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  1. #1
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    Resolved Ubuntu on an older computer

    Hey Linux gurus ! got a good question for ya.

    Okay, about once a year I get the latest Linux distro and goof around with it, and last year found a copy of Knoppix. I have large collection of older hardware, and I usually pic and choose what I think might run best, ie a Matrox G400, the best cpu I have etc.

    Last week I reformatted the old super socket 7 machine with 1 MB L2 cache and a K6 III+ overclocked to 550 MHz, two 128 MB modules of PC100, a CL Savage4 pro AGP 2x card, a CL PCI128 sound card, Toshiba 6x DVD drive, and a small Moxtor hard drive, enough to hold Ubuntu.

    To make a long story short, after a few glitches it loaded Ubuntu fine. The issue I am having is Firefox. Is is dog slow. Especially web pages with lots of flash like newegg, pcper, etc. Text only pages are okay. Using a good DSL connection, so that is not the issue.

    My question is, why is Firefox so slow ? I was under the impression Linux was not a resource hog and could run on older hardware with enough ram. 256 MB min from what I read. Is the Savage 4 2D that bad ? is it the drivers ? what would be a good card for an AGP x2 motherboard ?

    There are I am sure many others out there with older hardware, and I looked around a bit but no relevant answer, since most folks are using much more modern stuff. I however, am still old school, and was hoping Linux was too.

    Thanks in advance, J

  2. #2
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    Re: Ubuntu on an older computer

    Ubuntu is not the fastest distro around...
    In any case, there are many things you can do to speed it up, or you can switch to something that's going to be faster all around. (ie. Mandriva is MUCH faster than Ubuntu on my P-IIIm laptop, Puppy is SUPERFAST but not as feature filled.) Also, try a faster browser. Opera perhaps? The problem is that you're asking an old PC to display flash items which take a good amount of power to run by themselves. It's not really the OS's fault. It's just what flash requires.
    Just my $0.02

  3. #3
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    Re: Ubuntu on an older computer

    Actually, MHO, is that DSL connection is feeding more data than the box can handle at one time - I would suggest tweaking the tcp/ip stack - there is a good guide at http://www.speedguide.net.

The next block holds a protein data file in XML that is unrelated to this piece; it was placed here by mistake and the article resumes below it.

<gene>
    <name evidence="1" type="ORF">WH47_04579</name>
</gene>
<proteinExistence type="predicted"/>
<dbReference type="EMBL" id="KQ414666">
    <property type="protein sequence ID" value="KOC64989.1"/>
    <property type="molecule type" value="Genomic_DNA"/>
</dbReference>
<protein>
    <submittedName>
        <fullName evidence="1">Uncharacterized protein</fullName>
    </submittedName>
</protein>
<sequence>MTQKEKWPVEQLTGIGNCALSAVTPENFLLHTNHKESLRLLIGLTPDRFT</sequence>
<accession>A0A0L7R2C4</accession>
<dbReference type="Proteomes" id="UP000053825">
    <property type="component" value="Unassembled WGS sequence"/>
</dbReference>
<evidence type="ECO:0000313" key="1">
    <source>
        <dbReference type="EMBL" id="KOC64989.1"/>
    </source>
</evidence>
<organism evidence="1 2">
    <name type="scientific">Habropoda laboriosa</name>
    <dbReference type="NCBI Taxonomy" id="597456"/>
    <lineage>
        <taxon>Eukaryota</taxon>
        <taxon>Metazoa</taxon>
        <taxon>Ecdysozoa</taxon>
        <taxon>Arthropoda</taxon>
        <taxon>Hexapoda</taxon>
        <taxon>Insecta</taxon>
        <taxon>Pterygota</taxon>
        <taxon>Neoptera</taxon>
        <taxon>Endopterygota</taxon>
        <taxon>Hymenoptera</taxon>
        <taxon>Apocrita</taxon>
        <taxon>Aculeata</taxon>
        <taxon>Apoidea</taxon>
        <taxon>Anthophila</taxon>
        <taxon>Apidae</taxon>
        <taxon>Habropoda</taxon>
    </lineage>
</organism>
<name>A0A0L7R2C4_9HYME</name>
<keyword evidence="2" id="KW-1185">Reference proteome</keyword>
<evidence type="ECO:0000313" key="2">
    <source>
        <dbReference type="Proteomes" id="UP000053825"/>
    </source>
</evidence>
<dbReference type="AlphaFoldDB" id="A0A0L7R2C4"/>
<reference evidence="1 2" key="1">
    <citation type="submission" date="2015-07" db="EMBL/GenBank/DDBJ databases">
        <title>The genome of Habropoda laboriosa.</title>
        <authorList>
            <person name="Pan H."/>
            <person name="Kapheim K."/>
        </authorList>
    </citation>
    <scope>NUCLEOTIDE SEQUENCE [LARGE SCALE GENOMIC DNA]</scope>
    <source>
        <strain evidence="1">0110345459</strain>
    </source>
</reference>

Out of the box, Linux TCP/IP stack sux balls - on all distro's - also set you FF cache to 80mb. and flush it on browser close.

    What you will be doing is increasing, dramatically your TCP window size, turning off Selective Acknowlegements, turning on Black hole detect, and a few others - the best way to do it is follow the guide that has it set all these settings on bootup.

    Now I'm not promising the world here, but it should make it bareable for you.

    Good Luck! .

  4. #4
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    Re: Ubuntu on an older computer

    thanks, I had not considered the DSL and network to be a factor. I will look that up tonight. I read the Mozilla.org browser version is a bit faster. Ya Opera is nice too, may try that. I wanted to change from 32 bit color to 16 hoping it would help the video card out, but I cannot find that anywhere, how can I do that in Ubuntu ?

  5. #5
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    Re: Ubuntu on an older computer

    /etc/X11/xorg.conf - edit with your favorite text editor.

  6. #6
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    Re: Ubuntu on an older computer

    thanks, so just type that in the terminal ? y use text editor ? as you can see, I am clueless about this.

  7. #7
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    Re: Ubuntu on an older computer

    hehe, do you have a GUI? If so use it click applications --> accessories --> text editor, then navigate to the /etc/X11 folder and open xorg.conf in there you will find a section called SCREEN - change the line that reads default depth to 16. Save and close the file.

    if you do it from a terminal it would be sudo su - <enter>
    enter your password <enter>
    cd /etc/X11 <enter>
    vim xorg.conf <enter> - or gedit xorg.conf <enter>(probably better off with gedit - VI or VIM is a little wierd to a new linux user.

    If you're uncomfortable with that click System --> Preferences --> Screen resolution, I think it will ask for your password, it will then bring up a GUI that you can use a ddbox to go from millions of colors, to thousands, etc.....save and close - change will take effect immediately.

    You are doing EXACTLY the same thing either way, in Linux, EVERYTHING is a file, your Hard drives, comm ports, parallel ports, and all can be edited to make changes - that is the BIGGEST learning curve that I had with Linux, currently my GUI in my DVD player locks up - so I just go edit the file directly to make any changes I want - hence the power of Linux, and beauty in my mind - total control over everything.
    Last edited by Jackal; 10-03-2007 at 08:30 PM.

  8. #8